April 2010- The AH-64D Apache Longbow helicopter is a serious piece of military equipment.
According to Army-technology.com, the twin-engine, four-rotor attack helicopter features the Longbow millimeter wave fire control radar and the Longbow air-to-surface Hellfire missile. It also has an automatic 30-millimeter M230 chain gun beneath its fuselage, which allows the craft to carry up to 1,200 rounds of ammunition. On top of this, it can be equipped with air-to-air missiles like the Stinger and AIM-9 Sidewinder, as well as the advanced precision-kill weapon system family of guided and unguided 70-millimeter rockets.
In other words, the Apache Longbow means business.
Recently, friction management and power transmission products manufacturer The Timken Co., Canton, Ohio, received an order to produce an emergency supply of left-hand engine nose gearboxes for aftermarket use on the U.S. Army's fleet Apache Longbows. Timken is the only aftermarket manufacturer qualified to supply all five Apache gearboxes used onboard.
According to a company press release, the left- and right-hand nose gearboxes are manufactured at Timken's Manchester, Conn., facility and are used to power the main rotor and all onboard systems by transmitting power from the twin engines to the main transmission.
Along with these crucial components, Timken also produces gearboxes used within the Apache's intermediate and tail-rotor positions, as well as the main transmission.
To produce these components on time and to specification, Timken looked to its past aerospace applications.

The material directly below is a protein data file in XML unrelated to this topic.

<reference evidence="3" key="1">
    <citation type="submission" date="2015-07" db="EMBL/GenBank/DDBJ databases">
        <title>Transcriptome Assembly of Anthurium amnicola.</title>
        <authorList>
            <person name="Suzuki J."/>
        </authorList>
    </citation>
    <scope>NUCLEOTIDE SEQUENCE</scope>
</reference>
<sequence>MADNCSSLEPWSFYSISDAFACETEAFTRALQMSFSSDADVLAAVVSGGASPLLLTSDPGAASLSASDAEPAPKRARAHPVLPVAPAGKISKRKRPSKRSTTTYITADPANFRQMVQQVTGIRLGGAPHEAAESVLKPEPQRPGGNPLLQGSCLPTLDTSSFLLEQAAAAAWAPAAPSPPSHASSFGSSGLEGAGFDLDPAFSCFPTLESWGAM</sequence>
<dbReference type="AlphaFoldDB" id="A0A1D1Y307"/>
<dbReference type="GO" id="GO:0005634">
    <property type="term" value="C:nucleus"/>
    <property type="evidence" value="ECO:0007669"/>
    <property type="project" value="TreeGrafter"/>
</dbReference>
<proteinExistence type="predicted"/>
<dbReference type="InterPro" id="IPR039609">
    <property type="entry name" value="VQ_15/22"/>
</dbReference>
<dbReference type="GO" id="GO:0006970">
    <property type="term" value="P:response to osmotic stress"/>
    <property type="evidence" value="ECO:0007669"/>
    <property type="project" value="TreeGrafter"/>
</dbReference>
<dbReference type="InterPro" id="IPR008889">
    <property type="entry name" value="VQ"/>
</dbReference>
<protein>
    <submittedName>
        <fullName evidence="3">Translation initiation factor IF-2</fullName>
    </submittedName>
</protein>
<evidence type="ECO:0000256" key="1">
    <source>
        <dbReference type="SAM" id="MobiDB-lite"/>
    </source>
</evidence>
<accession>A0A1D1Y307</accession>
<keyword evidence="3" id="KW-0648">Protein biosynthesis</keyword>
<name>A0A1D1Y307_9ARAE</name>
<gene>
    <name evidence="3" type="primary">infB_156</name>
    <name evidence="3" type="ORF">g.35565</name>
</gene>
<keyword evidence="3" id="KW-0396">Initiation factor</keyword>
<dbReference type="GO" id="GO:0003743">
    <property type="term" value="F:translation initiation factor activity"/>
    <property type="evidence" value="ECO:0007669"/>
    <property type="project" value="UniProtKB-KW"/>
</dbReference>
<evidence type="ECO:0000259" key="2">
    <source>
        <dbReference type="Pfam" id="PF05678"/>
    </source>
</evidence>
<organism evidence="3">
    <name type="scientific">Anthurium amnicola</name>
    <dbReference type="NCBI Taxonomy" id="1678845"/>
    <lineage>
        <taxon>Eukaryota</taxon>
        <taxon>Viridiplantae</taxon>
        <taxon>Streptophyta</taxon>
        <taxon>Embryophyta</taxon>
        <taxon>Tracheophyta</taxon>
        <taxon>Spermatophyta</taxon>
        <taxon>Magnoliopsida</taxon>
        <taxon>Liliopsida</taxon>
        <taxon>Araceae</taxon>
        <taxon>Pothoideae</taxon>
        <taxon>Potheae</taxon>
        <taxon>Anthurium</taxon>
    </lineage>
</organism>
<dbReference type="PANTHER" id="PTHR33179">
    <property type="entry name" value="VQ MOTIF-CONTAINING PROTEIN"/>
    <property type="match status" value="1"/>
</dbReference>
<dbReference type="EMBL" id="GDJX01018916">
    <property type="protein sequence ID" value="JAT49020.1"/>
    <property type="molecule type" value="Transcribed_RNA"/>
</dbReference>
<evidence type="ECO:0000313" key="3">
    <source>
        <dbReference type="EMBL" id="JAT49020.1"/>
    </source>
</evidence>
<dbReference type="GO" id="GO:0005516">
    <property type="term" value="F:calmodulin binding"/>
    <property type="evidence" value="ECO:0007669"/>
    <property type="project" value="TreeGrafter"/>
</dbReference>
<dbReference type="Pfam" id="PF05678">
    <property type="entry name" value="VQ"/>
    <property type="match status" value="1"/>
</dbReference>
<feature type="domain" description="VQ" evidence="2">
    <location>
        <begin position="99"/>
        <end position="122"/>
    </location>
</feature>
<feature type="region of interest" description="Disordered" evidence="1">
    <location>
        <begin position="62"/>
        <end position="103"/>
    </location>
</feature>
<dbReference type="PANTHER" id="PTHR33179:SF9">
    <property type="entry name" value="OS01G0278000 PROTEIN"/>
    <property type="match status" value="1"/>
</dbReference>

"Most important is that we ensure we have in place the talent and technology to meet the highest standards, especially considering the requirements for quality and record-keeping on a program such as this," says Gary Dilk, manager of defense programs for Timken Aerospace Transmissions. "Once we ensure we have achieved the required quality approvals, we build up our supply chain to support these stringent performance requirements, from raw material to machining and special processes through packaging, delivery and so on."
According to Pankaj Patel, general manger of manufacturing for Timken Aerospace Transmissions, Timken's gearboxes consist of materials such as low- and medium-alloy carbon steel, magnesium and aluminum. They undergo a variety of machining processes, including hobbing, shaping, broaching, CNC turning, five-axis milling, grinding, gear teeth generating and dynamic balancing.
The gearboxes also undergo several specialized processes and finishes, such as hardening, black oxide and Nital etch, and paint, says Patel.
"We have proven in Timken's aerospace business that we have the technical capabilities and the resources required to deliver a highly engineered, reliable product to the U.S. military," says Dilk. "We've demonstrated our support for the AH-64 Apache program in the past, with a track record of achieving what was needed within the time frame required. That, and the performance of our products, have earned Timken the Army's trust."
Along with specialized gearboxes, Timken supplies bearings for other portions of the Apache. Its products can be found in the GE model T700 engines, the auxiliary power unit and in the infrared sensor system.
"The Apache is a mission-critical system, and on-time delivery of replacement parts is paramount to the military meeting its operations time lines and objectives," said J. Ron Menning, president of Timken's aerospace and defense business segment, in a press release. "The Army needs a supplier to meet a delivery imperative and has placed trust in Timken. We plan to exceed their expectations." MM